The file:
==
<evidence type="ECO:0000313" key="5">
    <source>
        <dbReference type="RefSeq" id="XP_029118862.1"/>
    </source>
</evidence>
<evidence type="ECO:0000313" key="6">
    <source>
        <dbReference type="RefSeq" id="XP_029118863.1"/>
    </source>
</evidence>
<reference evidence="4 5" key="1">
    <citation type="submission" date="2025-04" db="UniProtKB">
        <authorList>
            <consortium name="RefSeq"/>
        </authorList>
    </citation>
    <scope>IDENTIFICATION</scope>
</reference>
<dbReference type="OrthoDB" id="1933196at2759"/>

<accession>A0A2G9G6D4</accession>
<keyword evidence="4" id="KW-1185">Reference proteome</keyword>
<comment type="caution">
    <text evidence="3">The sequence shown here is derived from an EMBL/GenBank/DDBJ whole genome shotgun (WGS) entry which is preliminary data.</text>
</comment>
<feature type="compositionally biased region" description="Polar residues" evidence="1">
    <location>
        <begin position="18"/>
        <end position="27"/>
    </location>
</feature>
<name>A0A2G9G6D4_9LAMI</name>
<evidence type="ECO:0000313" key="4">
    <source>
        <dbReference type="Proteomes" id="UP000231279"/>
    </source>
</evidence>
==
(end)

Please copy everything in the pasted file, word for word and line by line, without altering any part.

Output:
<evidence type="ECO:0000313" key="5">
    <source>
        <dbReference type="RefSeq" id="XP_029118862.1"/>
    </source>
</evidence>
<evidence type="ECO:0000313" key="6">
    <source>
        <dbReference type="RefSeq" id="XP_029118863.1"/>
    </source>
</evidence>
<reference evidence="4 5" key="1">
    <citation type="submission" date="2025-04" db="UniProtKB">
        <authorList>
            <consortium name="RefSeq"/>
        </authorList>
    </citation>
    <scope>IDENTIFICATION</scope>
</reference>
<dbReference type="OrthoDB" id="1933196at2759"/>

<accession>A0A2G9G6D4</accession>
<keyword evidence="4" id="KW-1185">Reference proteome</keyword>
<comment type="caution">
    <text evidence="3">The sequence shown here is derived from an EMBL/GenBank/DDBJ whole genome shotgun (WGS) entry which is preliminary data.</text>
</comment>
<feature type="compositionally biased region" description="Polar residues" evidence="1">
    <location>
        <begin position="18"/>
        <end position="27"/>
    </location>
</feature>
<name>A0A2G9G6D4_9LAMI</name>
<evidence type="ECO:0000313" key="4">
    <source>
        <dbReference type="Proteomes" id="UP000231279"/>
    </source>
</evidence>